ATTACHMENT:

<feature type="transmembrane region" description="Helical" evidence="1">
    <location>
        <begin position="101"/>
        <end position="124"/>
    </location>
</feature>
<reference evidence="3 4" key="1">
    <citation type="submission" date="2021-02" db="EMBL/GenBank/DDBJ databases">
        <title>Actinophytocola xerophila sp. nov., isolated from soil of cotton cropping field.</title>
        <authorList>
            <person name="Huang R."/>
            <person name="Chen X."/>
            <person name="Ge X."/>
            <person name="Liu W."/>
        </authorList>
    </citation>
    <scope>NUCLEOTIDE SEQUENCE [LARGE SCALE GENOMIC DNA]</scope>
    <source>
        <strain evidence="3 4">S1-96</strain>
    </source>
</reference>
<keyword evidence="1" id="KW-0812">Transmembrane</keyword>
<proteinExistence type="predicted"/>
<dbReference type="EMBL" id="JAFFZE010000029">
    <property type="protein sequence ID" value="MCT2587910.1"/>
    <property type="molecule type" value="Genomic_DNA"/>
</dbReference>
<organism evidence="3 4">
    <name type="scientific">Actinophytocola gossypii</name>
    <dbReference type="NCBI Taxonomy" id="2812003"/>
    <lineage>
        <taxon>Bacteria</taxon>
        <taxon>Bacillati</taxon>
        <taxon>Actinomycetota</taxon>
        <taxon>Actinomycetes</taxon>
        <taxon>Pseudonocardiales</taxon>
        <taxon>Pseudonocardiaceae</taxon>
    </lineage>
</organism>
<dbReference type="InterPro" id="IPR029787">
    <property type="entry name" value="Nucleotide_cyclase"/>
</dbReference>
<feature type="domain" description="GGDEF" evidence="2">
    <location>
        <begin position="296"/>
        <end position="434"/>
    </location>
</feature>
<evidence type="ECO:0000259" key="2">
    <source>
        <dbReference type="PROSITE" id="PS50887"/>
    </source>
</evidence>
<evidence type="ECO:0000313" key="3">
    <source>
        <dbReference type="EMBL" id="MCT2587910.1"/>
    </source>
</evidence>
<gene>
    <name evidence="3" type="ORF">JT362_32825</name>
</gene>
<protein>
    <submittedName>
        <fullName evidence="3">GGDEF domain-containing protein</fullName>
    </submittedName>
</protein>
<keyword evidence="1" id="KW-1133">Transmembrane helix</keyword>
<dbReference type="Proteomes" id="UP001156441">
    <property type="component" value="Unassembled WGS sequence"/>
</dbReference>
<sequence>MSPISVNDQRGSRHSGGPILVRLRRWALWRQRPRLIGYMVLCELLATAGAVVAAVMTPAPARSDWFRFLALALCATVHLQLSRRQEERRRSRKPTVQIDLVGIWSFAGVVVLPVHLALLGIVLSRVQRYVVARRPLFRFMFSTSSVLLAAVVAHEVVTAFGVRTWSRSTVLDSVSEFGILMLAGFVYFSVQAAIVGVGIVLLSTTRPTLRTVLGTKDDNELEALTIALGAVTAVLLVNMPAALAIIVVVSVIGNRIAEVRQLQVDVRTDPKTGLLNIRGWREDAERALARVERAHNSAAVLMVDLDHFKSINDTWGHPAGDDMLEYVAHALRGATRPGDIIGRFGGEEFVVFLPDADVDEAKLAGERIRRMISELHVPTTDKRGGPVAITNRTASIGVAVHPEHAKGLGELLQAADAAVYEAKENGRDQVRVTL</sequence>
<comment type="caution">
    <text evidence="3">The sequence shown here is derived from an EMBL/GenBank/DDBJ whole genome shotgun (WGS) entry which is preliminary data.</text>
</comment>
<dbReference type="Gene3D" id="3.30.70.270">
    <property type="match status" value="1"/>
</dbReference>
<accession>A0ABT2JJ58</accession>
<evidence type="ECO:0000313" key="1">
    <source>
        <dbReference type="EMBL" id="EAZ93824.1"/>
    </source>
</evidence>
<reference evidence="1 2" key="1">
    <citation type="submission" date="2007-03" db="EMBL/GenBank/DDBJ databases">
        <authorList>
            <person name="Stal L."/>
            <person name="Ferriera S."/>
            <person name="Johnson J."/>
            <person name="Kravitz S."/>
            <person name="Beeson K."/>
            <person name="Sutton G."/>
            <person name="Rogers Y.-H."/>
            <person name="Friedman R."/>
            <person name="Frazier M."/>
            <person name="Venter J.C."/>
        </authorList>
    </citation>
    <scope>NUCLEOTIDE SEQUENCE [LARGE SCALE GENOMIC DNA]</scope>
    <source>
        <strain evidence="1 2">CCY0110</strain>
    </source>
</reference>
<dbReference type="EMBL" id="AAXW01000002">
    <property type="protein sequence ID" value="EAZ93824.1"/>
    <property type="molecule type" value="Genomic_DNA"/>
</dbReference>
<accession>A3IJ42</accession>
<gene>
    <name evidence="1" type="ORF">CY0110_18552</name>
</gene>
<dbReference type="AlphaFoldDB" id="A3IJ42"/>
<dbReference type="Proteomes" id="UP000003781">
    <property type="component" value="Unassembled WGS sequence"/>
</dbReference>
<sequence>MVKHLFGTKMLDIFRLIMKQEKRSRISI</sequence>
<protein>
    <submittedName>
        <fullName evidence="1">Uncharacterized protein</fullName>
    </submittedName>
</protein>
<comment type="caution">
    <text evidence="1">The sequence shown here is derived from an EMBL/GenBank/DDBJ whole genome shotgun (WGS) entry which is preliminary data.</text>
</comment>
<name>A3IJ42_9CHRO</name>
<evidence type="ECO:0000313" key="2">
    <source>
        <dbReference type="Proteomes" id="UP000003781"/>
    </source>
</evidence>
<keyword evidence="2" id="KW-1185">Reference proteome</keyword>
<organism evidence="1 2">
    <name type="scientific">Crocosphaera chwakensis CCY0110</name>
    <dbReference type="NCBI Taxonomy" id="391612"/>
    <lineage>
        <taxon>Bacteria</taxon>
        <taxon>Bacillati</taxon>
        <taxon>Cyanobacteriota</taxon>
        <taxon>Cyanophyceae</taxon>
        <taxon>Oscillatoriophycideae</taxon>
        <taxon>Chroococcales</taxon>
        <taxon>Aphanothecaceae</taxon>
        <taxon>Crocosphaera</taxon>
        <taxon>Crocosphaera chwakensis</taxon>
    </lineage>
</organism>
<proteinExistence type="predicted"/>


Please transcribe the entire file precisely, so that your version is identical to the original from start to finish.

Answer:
<feature type="transmembrane region" description="Helical" evidence="1">
    <location>
        <begin position="101"/>
        <end position="124"/>
    </location>
</feature>
<reference evidence="3 4" key="1">
    <citation type="submission" date="2021-02" db="EMBL/GenBank/DDBJ databases">
        <title>Actinophytocola xerophila sp. nov., isolated from soil of cotton cropping field.</title>
        <authorList>
            <person name="Huang R."/>
            <person name="Chen X."/>
            <person name="Ge X."/>
            <person name="Liu W."/>
        </authorList>
    </citation>
    <scope>NUCLEOTIDE SEQUENCE [LARGE SCALE GENOMIC DNA]</scope>
    <source>
        <strain evidence="3 4">S1-96</strain>
    </source>
</reference>
<keyword evidence="1" id="KW-0812">Transmembrane</keyword>
<proteinExistence type="predicted"/>
<dbReference type="EMBL" id="JAFFZE010000029">
    <property type="protein sequence ID" value="MCT2587910.1"/>
    <property type="molecule type" value="Genomic_DNA"/>
</dbReference>
<organism evidence="3 4">
    <name type="scientific">Actinophytocola gossypii</name>
    <dbReference type="NCBI Taxonomy" id="2812003"/>
    <lineage>
        <taxon>Bacteria</taxon>
        <taxon>Bacillati</taxon>
        <taxon>Actinomycetota</taxon>
        <taxon>Actinomycetes</taxon>
        <taxon>Pseudonocardiales</taxon>
        <taxon>Pseudonocardiaceae</taxon>
    </lineage>
</organism>
<dbReference type="InterPro" id="IPR029787">
    <property type="entry name" value="Nucleotide_cyclase"/>
</dbReference>
<feature type="domain" description="GGDEF" evidence="2">
    <location>
        <begin position="296"/>
        <end position="434"/>
    </location>
</feature>
<evidence type="ECO:0000259" key="2">
    <source>
        <dbReference type="PROSITE" id="PS50887"/>
    </source>
</evidence>
<evidence type="ECO:0000313" key="3">
    <source>
        <dbReference type="EMBL" id="MCT2587910.1"/>
    </source>
</evidence>
<gene>
    <name evidence="3" type="ORF">JT362_32825</name>
</gene>
<protein>
    <submittedName>
        <fullName evidence="3">GGDEF domain-containing protein</fullName>
    </submittedName>
</protein>
<keyword evidence="1" id="KW-1133">Transmembrane helix</keyword>
<dbReference type="Proteomes" id="UP001156441">
    <property type="component" value="Unassembled WGS sequence"/>
</dbReference>
<sequence>MSPISVNDQRGSRHSGGPILVRLRRWALWRQRPRLIGYMVLCELLATAGAVVAAVMTPAPARSDWFRFLALALCATVHLQLSRRQEERRRSRKPTVQIDLVGIWSFAGVVVLPVHLALLGIVLSRVQRYVVARRPLFRFMFSTSSVLLAAVVAHEVVTAFGVRTWSRSTVLDSVSEFGILMLAGFVYFSVQAAIVGVGIVLLSTTRPTLRTVLGTKDDNELEALTIALGAVTAVLLVNMPAALAIIVVVSVIGNRIAEVRQLQVDVRTDPKTGLLNIRGWREDAERALARVERAHNSAAVLMVDLDHFKSINDTWGHPAGDDMLEYVAHALRGATRPGDIIGRFGGEEFVVFLPDADVDEAKLAGERIRRMISELHVPTTDKRGGPVAITNRTASIGVAVHPEHAKGLGELLQAADAAVYEAKENGRDQVRVTL</sequence>
<comment type="caution">
    <text evidence="3">The sequence shown here is derived from an EMBL/GenBank/DDBJ whole genome shotgun (WGS) entry which is preliminary data.</text>
</comment>
<dbReference type="Gene3D" id="3.30.70.270">
    <property type="match status" value="1"/>
</dbReference>
<accession>A0ABT2JJ58</accession>
<evidence type="ECO:0000313" key="1">
    <source>
        <dbReference type="EMBL" id="EAZ93824.1"/>
    </source>
</evidence>
<reference evidence="1 2" key="1">
    <citation type="submission" date="2007-03" db="EMBL/GenBank/DDBJ databases">
        <authorList>
            <person name="Stal L."/>
            <person name="Ferriera S."/>
            <person name="Johnson J."/>
            <person name="Kravitz S."/>
            <person name="Beeson K."/>
            <person name="Sutton G."/>
            <person name="Rogers Y.-H."/>
            <person name="Friedman R."/>
            <person name="Frazier M."/>
            <person name="Venter J.C."/>
        </authorList>
    </citation>
    <scope>NUCLEOTIDE SEQUENCE [LARGE SCALE GENOMIC DNA]</scope>
    <source>
        <strain evidence="1 2">CCY0110</strain>
    </source>
</reference>
<dbReference type="EMBL" id="AAXW01000002">
    <property type="protein sequence ID" value="EAZ93824.1"/>
    <property type="molecule type" value="Genomic_DNA"/>
</dbReference>
<accession>A3IJ42</accession>
<gene>
    <name evidence="1" type="ORF">CY0110_18552</name>
</gene>
<dbReference type="AlphaFoldDB" id="A3IJ42"/>
<dbReference type="Proteomes" id="UP000003781">
    <property type="component" value="Unassembled WGS sequence"/>
</dbReference>
<sequence>MVKHLFGTKMLDIFRLIMKQEKRSRISI</sequence>
<protein>
    <submittedName>
        <fullName evidence="1">Uncharacterized protein</fullName>
    </submittedName>
</protein>
<comment type="caution">
    <text evidence="1">The sequence shown here is derived from an EMBL/GenBank/DDBJ whole genome shotgun (WGS) entry which is preliminary data.</text>
</comment>
<name>A3IJ42_9CHRO</name>
<evidence type="ECO:0000313" key="2">
    <source>
        <dbReference type="Proteomes" id="UP000003781"/>
    </source>
</evidence>
<keyword evidence="2" id="KW-1185">Reference proteome</keyword>
<organism evidence="1 2">
    <name type="scientific">Crocosphaera chwakensis CCY0110</name>
    <dbReference type="NCBI Taxonomy" id="391612"/>
    <lineage>
        <taxon>Bacteria</taxon>
        <taxon>Bacillati</taxon>
        <taxon>Cyanobacteriota</taxon>
        <taxon>Cyanophyceae</taxon>
        <taxon>Oscillatoriophycideae</taxon>
        <taxon>Chroococcales</taxon>
        <taxon>Aphanothecaceae</taxon>
        <taxon>Crocosphaera</taxon>
        <taxon>Crocosphaera chwakensis</taxon>
    </lineage>
</organism>
<proteinExistence type="predicted"/>